US Secretary of the Interior promises swift response to corruption report

[JURIST] US Secretary of the Interior Dirk Kempthorne [official profile] pledged Thursday that he would "take swift action to restore the public trust" following an investigation which found corruption in the Department of the Interior (DOI) [official website; JURIST news archive] agency charged with collecting royalties from mineral rights to federal land. In a memorandum accompanying reports [text] released Wednesday, DOI Inspector General Earl E. Devaney [official website] highlighted a "pervasive culture of exclusivity" in the Minerals Management Service (MMS) [official website], where some employees considered themselves "exempt from the rules that govern all other employees of the Federal Government." Devaney recommended that Kempthorne consider firing some employees who remain at the MMS, in addition to those who have already left or been disciplined. Devaney wrote:

In summary, our investigation revealed a relatively small group of individuals wholly lacking in acceptance of or adherence to government ethical standards; management that through passive neglect, at best, or purposeful ignorance, at worst, was blind to easily discernible misconduct; and a program that had aggressive goals and admirable ideals, but was launched without the necessary internal controls in place to ensure conformity with one of its most important principles: "Maintain the highest ethical and professional standards." This must be corrected.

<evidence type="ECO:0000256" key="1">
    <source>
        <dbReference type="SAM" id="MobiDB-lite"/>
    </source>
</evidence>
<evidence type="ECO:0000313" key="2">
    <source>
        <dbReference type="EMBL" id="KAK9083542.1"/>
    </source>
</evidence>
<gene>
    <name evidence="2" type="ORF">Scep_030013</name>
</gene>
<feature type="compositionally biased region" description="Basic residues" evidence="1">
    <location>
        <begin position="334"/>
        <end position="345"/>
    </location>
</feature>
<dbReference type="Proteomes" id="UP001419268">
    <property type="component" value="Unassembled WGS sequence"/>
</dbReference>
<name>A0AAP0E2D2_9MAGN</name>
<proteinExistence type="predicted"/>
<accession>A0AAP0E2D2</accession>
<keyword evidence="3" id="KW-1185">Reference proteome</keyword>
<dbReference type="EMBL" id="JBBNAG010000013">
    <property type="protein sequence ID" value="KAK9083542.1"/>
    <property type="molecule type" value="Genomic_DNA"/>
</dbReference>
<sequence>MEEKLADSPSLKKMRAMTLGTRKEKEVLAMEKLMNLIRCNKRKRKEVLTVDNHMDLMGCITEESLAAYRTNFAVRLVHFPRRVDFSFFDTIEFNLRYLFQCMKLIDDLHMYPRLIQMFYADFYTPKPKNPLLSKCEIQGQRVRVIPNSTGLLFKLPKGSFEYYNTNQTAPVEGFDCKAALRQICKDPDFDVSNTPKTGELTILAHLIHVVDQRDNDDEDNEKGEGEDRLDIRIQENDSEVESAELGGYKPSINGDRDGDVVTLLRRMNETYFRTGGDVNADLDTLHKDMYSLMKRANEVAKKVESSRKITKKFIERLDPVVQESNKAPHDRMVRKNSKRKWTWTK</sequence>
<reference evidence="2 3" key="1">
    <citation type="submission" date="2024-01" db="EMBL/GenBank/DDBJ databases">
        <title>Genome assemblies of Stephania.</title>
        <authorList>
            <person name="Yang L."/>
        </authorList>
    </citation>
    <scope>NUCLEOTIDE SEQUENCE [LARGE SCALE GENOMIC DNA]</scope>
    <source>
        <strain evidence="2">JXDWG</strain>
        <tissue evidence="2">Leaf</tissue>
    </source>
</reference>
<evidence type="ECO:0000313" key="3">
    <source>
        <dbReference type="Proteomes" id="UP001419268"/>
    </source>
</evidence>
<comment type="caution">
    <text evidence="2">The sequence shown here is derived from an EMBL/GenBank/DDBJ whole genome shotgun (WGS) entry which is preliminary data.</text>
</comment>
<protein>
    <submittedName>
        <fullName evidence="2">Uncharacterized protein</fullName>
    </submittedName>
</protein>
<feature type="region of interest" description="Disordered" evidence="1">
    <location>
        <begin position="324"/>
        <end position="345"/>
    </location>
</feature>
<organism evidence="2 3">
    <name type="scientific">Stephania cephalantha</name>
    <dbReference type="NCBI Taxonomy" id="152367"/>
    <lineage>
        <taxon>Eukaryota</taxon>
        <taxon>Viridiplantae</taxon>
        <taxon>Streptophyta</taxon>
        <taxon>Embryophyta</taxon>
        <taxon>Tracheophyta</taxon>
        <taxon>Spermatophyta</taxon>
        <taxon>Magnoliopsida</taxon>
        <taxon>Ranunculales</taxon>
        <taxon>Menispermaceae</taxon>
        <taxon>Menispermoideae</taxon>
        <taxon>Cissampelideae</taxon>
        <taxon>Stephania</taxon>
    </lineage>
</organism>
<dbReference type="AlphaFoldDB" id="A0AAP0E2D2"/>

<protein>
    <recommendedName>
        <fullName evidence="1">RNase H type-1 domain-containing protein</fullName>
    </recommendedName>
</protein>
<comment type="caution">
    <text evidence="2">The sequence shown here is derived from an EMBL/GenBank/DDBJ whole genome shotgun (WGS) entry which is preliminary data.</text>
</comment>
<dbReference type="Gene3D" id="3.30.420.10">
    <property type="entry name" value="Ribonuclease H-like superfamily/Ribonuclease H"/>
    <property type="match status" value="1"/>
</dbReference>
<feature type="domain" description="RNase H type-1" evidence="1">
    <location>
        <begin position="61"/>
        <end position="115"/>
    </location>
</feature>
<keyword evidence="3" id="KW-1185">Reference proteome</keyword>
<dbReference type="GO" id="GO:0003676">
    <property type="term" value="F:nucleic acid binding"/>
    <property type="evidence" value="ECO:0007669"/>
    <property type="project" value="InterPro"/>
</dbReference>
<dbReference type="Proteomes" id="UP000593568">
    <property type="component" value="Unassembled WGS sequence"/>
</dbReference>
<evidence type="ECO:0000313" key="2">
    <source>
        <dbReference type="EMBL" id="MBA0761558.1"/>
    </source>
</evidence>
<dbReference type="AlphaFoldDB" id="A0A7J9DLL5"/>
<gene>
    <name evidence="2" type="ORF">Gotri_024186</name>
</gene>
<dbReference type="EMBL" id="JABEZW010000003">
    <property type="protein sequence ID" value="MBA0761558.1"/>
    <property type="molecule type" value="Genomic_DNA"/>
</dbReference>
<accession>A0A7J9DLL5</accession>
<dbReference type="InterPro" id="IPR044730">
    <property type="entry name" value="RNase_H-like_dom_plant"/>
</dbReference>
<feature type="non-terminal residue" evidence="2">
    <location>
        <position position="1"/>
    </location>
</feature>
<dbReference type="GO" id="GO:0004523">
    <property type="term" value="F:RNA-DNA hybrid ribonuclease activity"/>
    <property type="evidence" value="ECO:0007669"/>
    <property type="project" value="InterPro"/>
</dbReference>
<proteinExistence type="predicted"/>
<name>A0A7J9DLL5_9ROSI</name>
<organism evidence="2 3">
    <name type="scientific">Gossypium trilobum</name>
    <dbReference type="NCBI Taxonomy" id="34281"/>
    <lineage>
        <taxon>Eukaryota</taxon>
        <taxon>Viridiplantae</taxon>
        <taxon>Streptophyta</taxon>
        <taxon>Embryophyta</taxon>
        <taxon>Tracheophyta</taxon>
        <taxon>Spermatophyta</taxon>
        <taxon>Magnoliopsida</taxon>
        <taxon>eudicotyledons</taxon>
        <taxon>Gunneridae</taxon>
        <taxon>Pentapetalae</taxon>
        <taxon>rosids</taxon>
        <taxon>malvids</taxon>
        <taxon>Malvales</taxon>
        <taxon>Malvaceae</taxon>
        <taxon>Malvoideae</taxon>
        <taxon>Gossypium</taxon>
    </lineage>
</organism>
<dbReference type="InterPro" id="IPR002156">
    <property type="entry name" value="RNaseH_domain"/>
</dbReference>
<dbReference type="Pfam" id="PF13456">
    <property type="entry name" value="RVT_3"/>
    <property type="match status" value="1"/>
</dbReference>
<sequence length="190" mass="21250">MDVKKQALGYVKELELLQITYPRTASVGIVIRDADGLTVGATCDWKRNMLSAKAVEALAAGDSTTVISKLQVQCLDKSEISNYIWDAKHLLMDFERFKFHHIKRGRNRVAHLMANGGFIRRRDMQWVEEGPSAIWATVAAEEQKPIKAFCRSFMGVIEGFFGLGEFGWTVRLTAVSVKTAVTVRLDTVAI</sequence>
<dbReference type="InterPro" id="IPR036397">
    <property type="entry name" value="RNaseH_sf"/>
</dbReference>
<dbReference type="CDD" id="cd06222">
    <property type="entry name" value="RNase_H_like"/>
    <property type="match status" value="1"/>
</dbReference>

Devaney singled out the Royalty in Kind program (RIK) [official website], the office responsible for sales of commercial oil and gas commodities. There, employees "donned a private sector approach to essentially everything they did" and even considered formally opting themselves out of the Ethics in Government Act [text]. Devaney found that some RIK employees had accepted gifts from oil and gas companies "with prodigious frequency"; engaged in "a culture of substance abuse and promiscuity," including sexual relationships with business associates, and held prohibited outside employment that they failed to disclose. AP has more. The Washington Post has additional coverage.

Devaney's office spent two years and more than $5 million on the investigations, during which which about 230 people were interviewed and roughly 470,000 pages of documents were reviewed. One former employee has pleaded guilty [DOJ press release] to a felony conflict-of-interest charge, while others were referred to the Public Integrity Section of the Department of Justice (DOJ) [official websites] but have not been prosecuted. That conviction was the second related to corruption at the DOI since last year, when former Deputy Interior Secretary J. Steven Griles pleaded guilty [JURIST report] to obstruction of justice for lying to the Senate Indian Affairs Committee about his relationship with former lobbyist Jack Abramoff [JURIST news archive]. Griles was sentenced [JURIST report] to 10 months in prison for his role in the lobbying scandal.

 

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